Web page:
U.S. and British officials retorted that, at best, Iraq's cooperation with the inspectors was reluctant, evasive, incomplete--and clearly a rebuke to Resolution 1441.

France and Russia nevertheless threatened to veto the proposed ultimatum. In response, Washington, London and Madrid proposed setting a compliance deadline later than March 17. Again, Paris and Moscow threatened vetoes.

With two permanent members of the Security Council unwilling to support the November resolution for which they had voted, the U.S., Britain and Spain withdrew their proposal for an 18th resolution. They said they instead would rely on the earlier council ultimatums. With diplomacy in tatters, the UN instructed its inspectors and humanitarian workers to leave Iraq.

On March 17, 2003, Bush primarily cited Iraq's failure to obey UN orders as the reason for the impending launch of the war. He spoke of Iraq's weapons programs but pivoted his speech on Hussein's intransigence:

"My fellow citizens, events in Iraq have now reached the final days of decision. For more than a decade, the United States and other nations have pursued patient and honorable efforts to disarm the Iraqi regime without war. That regime pledged to reveal and destroy all its weapons of mass destruction as a condition for ending the Persian Gulf War in 1991.

"Since then, the world has engaged in 12 years of diplomacy. We have passed more than a dozen resolutions in the United Nations Security Council. We have sent hundreds of weapons inspectors to oversee the disarmament of Iraq. Our good faith has not been returned. ...

"The United Nations Security Council has not lived up to its responsibilities, so we will rise to ours," Bush said.

"In recent days, some governments in the Middle East have been doing their part. They have delivered public and private messages urging the dictator to leave Iraq, so that disarmament can proceed peacefully. He has thus far refused. All the decades of deceit and cruelty have now reached an end. Saddam Hussein and his sons must leave Iraq within 48 hours.

"Their refusal to do so will result in military conflict, commenced at a time of our choosing. For their own safety, all foreign nationals--including journalists and inspectors--should leave Iraq immediately."
Early on March 20 in Iraq--the night of March 19 here--the first missiles struck Baghdad.

What we know today

Reasonable minds profoundly disagree on whether Saddam Hussein's flouting of UN resolutions and sanctions justified the launch of war. But there can be no credible assertion that either Iraq or the UN met its responsibility to the world. If anything, the Bush administration's citations of cunning chicanery--both in Baghdad and at UN headquarters on the East River--were gravely understated.

That chicanery is, however, not the only reason why Hussein felt he could dodge international mandates, or why the UN repeatedly permitted him to do so.

The Bush administration's strategy of confrontation bucked decades of policy in many countries--the U.S. included. Before Bush initiated what he called a war against global terrorism, many prosperous nations employed a triad defense of stoicism, appeasement and, from Washington and a few other world capitals, occasional bursts of retaliatory missiles or other limited military actions.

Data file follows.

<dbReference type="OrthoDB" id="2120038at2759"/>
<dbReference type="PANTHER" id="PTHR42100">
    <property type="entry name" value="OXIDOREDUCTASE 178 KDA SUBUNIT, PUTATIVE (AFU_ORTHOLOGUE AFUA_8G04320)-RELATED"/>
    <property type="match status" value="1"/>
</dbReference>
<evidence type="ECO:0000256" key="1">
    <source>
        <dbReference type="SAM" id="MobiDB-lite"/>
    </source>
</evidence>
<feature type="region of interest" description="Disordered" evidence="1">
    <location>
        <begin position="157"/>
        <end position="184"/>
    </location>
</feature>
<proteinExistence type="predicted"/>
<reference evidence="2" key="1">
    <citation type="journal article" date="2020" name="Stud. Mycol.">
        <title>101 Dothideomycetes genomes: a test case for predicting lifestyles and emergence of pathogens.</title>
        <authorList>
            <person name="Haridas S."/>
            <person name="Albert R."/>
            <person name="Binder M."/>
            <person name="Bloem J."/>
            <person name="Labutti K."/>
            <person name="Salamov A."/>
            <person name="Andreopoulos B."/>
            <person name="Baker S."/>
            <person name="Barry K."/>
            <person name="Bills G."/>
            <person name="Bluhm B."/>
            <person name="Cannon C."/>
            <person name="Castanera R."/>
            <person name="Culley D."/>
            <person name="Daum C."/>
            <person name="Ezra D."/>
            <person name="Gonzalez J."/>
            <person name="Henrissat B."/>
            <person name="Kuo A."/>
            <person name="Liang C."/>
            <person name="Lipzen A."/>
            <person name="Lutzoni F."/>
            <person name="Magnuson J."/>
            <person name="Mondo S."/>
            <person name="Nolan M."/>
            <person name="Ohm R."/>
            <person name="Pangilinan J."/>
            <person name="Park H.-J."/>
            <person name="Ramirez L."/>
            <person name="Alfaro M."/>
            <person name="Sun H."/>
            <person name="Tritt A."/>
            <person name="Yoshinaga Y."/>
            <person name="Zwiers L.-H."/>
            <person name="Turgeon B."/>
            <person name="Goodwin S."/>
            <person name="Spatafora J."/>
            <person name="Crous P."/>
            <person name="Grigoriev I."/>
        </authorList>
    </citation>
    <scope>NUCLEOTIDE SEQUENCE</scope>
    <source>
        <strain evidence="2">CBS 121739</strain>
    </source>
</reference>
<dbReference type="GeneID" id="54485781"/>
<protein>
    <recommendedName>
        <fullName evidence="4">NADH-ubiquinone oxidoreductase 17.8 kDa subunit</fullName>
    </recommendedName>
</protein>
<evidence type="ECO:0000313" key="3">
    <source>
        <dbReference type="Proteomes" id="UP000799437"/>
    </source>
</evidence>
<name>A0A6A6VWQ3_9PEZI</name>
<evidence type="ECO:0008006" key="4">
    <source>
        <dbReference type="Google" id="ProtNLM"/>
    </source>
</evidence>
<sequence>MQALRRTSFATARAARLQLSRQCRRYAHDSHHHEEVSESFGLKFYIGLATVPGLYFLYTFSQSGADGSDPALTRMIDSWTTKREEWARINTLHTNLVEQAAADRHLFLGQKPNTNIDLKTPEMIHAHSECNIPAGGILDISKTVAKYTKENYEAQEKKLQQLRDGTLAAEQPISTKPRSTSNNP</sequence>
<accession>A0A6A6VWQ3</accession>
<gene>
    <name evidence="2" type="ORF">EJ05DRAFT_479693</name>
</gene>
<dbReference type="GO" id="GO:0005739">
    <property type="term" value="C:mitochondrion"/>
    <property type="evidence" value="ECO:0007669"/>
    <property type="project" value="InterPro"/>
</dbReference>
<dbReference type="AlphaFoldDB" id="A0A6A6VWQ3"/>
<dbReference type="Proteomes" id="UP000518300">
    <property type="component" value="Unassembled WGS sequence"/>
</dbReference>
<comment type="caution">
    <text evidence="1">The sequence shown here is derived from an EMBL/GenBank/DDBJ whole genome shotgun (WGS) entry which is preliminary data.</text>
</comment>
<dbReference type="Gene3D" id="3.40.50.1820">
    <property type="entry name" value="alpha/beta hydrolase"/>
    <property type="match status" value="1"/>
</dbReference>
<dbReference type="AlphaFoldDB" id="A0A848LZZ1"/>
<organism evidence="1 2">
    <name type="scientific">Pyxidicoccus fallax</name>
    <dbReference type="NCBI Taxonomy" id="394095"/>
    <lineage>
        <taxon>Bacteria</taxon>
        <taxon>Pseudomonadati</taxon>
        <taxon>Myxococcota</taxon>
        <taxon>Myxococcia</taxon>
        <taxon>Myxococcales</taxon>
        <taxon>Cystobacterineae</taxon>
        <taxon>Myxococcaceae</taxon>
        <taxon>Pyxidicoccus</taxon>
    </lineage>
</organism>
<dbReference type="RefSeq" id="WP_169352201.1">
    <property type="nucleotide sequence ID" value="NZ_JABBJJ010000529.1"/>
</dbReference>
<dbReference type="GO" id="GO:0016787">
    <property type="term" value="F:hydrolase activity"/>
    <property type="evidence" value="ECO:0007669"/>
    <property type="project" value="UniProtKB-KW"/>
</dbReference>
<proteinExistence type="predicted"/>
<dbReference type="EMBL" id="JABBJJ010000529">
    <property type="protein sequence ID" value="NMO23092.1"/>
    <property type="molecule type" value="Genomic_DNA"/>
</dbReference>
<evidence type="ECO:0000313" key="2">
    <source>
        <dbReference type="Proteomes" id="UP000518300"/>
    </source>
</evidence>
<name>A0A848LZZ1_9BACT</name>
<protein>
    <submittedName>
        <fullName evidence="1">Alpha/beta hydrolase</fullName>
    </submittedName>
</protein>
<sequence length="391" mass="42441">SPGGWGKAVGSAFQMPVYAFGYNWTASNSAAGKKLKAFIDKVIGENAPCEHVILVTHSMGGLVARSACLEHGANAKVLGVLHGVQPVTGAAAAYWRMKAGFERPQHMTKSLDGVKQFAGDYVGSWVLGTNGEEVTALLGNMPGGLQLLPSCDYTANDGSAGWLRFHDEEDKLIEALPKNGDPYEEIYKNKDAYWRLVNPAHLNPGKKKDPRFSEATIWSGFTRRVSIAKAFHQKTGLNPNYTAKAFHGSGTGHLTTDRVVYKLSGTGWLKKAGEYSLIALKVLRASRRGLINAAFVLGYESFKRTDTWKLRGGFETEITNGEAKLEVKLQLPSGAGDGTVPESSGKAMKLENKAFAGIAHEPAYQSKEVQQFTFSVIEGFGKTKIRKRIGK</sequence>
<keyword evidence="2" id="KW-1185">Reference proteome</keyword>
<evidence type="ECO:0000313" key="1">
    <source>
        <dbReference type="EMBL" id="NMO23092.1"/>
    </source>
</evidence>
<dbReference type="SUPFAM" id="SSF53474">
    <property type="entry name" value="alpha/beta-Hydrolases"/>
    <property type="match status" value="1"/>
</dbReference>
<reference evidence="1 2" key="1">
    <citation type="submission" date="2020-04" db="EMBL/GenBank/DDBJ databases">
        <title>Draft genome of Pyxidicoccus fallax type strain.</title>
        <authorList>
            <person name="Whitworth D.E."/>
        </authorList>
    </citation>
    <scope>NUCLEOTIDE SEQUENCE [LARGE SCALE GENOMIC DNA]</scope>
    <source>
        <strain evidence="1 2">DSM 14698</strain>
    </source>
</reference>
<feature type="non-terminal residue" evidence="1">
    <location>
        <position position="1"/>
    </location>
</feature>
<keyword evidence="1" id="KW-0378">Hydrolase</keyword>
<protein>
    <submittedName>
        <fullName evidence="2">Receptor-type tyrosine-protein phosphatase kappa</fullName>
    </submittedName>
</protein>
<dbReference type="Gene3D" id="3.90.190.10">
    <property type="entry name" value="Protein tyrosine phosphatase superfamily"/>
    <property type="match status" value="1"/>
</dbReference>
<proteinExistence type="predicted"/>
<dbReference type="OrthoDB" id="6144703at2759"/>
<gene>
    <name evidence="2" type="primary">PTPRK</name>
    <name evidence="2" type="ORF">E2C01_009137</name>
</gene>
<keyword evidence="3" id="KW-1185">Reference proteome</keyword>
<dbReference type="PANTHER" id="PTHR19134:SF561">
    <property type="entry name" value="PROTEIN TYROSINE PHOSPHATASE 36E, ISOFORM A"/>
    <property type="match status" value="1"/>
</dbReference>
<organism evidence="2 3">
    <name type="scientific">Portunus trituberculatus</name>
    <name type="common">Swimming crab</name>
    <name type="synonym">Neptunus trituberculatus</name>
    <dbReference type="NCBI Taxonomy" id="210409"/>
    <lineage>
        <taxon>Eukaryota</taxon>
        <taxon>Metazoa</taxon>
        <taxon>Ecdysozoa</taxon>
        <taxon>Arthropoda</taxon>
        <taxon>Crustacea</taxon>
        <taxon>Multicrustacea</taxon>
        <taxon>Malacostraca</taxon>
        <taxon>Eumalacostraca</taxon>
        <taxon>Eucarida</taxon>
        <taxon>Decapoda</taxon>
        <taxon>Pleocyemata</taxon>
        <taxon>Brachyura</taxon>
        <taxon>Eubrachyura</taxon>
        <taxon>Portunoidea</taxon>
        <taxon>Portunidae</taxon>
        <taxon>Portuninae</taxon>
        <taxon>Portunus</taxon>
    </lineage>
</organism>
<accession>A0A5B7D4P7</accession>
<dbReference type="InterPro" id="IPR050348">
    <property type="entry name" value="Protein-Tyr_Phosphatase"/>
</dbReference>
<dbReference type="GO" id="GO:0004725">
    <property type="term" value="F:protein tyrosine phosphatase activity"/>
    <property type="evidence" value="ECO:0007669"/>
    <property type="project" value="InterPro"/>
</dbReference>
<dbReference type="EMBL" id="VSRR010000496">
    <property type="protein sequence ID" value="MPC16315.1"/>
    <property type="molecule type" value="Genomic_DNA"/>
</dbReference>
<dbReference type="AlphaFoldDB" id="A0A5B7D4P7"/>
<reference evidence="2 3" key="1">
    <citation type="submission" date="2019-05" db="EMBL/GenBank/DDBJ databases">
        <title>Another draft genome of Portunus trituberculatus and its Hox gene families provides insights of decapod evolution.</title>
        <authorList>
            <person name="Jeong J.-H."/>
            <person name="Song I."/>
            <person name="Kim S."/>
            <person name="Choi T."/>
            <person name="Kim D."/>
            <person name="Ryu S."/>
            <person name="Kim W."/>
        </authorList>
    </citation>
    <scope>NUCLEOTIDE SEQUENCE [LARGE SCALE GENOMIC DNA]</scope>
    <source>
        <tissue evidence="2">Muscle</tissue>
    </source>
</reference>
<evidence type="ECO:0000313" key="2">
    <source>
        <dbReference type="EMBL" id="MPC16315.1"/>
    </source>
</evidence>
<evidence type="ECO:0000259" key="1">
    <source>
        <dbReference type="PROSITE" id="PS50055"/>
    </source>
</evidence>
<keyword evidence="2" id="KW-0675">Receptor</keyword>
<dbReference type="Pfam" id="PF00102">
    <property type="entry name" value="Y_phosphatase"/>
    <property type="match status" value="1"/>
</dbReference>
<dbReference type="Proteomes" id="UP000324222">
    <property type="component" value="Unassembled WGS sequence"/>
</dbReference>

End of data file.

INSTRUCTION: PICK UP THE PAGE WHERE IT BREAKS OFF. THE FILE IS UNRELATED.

That is not to diminish efforts such as Western Europe's struggle to control leftist terror groups in the second half of the 20th Century, or Israel's attempts to thwart Palestinian bombers, or diplomacy to quell bloody violence in Northern Ireland. But those and other experiences with terror assaults had left many governments weary and resigned.

The notion of attacking Iraq thus came as an especially sharp stick in the eye of nations that, unlike Washington, didn't see that country as a cradle of terrorism. Yes, Hussein was a pariah, but he had not invaded another country in a dozen years, and many governments wanted proof that he had meaningful ties to groups such as Al Qaeda.

Bush, having overthrown the Taliban government of Afghanistan, now wanted to eradicate another regime. And he wanted the UN to give him permission.

The better approach, many governments believed, was containment. They saw Hussein's grudging agreement to re-admit weapons inspectors, as Resolution 1441 demanded, as proof that the world could limit whatever threat he posed. But was Hussein a reformed man? Or did having the world's most powerful military poised at his border, ready to invade, prompt him to pay lip service to UN demands?

As 2003 arrived, the containment caucus had a problem. For years many governments had hoped that a combination of sticks and carrots--in the form of international oversight, threatened sanctions and economic incentives--would keep North Korea from pursuing nukes. The disclosure that Pyongyang had secretly connived for years to build nukes, and now was lengthening the reach of its delivery system, was a nightmare. Its implication: If containment someday failed and Hussein acquired nukes, he would be as invulnerable as the North Koreans who, by numerous accounts, already possessed bombs.